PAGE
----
The effective composting of the waste depends on a good balance of materials rich in Nitrogen (N) which is what I guess what you mean by protein, Carbon (C) air, water and heat. Plenty of heat in Vietnam I’m guessing. No shortage of water. If you could pile the bear shit on some sort of grid that enables moisture to drain in to the ponds you’d end up with something lighter and easier to shift. It would then want to be piled (windrows i.e. up to 2m high raised beds should do the trick) and layered being N rich layered with C rich material. That would include old newspapers, straw, sawdust, small brashings – twigs etc, and leaves. The advantage of woody material is it helps create air pockets for aeration. If you can turn the heap at least once in its life that’ll help also. Hard work with a fork. Much easier if you can get the occasional use of a mechanical digger. Remember if you stick the stuff in a digester you’ve still got to get it out again and take it too where it’s useful. Cooling hose pipes in the rotting heaps gives you a free source of hot water, using gravity feed. Watch you don’t wreck them when clearing the heap though! Great stuff to grow potatoes, yams, tomatoes, sweet potatoes squashes etc. Sell them to pay for the labour! Or preach vegetarianism to the bears. Does give new meaning to ‘the bear necessities of life’ though.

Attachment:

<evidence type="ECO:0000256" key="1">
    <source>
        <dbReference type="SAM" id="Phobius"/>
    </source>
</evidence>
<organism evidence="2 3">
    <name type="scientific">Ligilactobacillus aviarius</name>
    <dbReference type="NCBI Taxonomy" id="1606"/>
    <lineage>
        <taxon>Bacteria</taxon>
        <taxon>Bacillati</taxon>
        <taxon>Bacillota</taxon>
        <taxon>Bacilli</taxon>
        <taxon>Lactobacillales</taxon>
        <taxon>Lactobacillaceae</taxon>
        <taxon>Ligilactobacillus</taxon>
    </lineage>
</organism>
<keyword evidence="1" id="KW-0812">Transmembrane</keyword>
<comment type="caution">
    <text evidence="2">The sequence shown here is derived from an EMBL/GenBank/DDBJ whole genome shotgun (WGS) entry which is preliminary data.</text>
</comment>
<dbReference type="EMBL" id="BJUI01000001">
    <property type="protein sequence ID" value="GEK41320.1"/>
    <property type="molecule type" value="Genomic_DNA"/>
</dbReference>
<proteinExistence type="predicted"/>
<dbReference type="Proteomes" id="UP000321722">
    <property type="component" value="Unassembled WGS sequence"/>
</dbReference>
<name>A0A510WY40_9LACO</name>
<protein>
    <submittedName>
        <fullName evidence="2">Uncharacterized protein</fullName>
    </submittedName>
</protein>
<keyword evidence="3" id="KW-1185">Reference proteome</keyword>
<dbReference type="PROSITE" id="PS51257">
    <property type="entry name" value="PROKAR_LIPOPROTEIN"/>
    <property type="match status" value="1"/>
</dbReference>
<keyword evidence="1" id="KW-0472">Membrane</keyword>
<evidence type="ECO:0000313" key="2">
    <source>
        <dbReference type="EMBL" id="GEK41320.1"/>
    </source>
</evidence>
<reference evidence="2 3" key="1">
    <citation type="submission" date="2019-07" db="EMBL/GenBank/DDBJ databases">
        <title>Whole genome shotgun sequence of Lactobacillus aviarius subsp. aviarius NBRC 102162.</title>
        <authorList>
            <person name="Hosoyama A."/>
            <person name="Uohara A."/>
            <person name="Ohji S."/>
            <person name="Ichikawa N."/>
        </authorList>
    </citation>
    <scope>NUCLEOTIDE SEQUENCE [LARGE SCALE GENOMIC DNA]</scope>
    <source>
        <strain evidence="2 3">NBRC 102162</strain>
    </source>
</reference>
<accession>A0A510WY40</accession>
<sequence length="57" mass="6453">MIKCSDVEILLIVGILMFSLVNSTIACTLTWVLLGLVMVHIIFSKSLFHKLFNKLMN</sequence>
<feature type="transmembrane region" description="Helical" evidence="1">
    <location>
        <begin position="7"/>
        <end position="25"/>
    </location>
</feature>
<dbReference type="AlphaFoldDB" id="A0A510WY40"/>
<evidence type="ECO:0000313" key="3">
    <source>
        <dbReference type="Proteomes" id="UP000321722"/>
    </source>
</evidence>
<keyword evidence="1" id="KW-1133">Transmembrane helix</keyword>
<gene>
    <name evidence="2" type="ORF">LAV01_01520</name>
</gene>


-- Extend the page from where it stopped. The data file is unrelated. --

Q: I have an alternative idea to black water / sewage treatment & I would really appreciate your feedback. 1a) the solids get separated almost at source. 1b) As the pan flushes, the solids are held in a poop-trap while the water falls into a septic water tank. 1c) The poop is pumped, with some water residue, (by electric sludge pump) into a separate septic poop-tank. 1d) After one year (for example) the poop is pumped from the poop-tank into a prepared composter bed/container and left for another year or until fully decomposed. 1e) As an extension to this idea, I thought of periodically pumping sawdust into the poop-tank from an overhead hopper to give the whole thing a head start. 2) I now have a tank full of black water which has little or no solids. Is it possible to do an initial treatment on this (cheaply and with nature) before entering it into the grey water system or do I have to treat it in a totally separate sewage bed system? 3) the end result of my grey water system (hopefully) would be a decorative pond full of fish for human consumption and for watering the garden. PS: I have looked into composter toilets and did not like what I saw there : ) So, just looking to see if I can do an alternative system. I am planning to buy land to set up an eco friendly homestead and just trying to find out as much as possible before hand.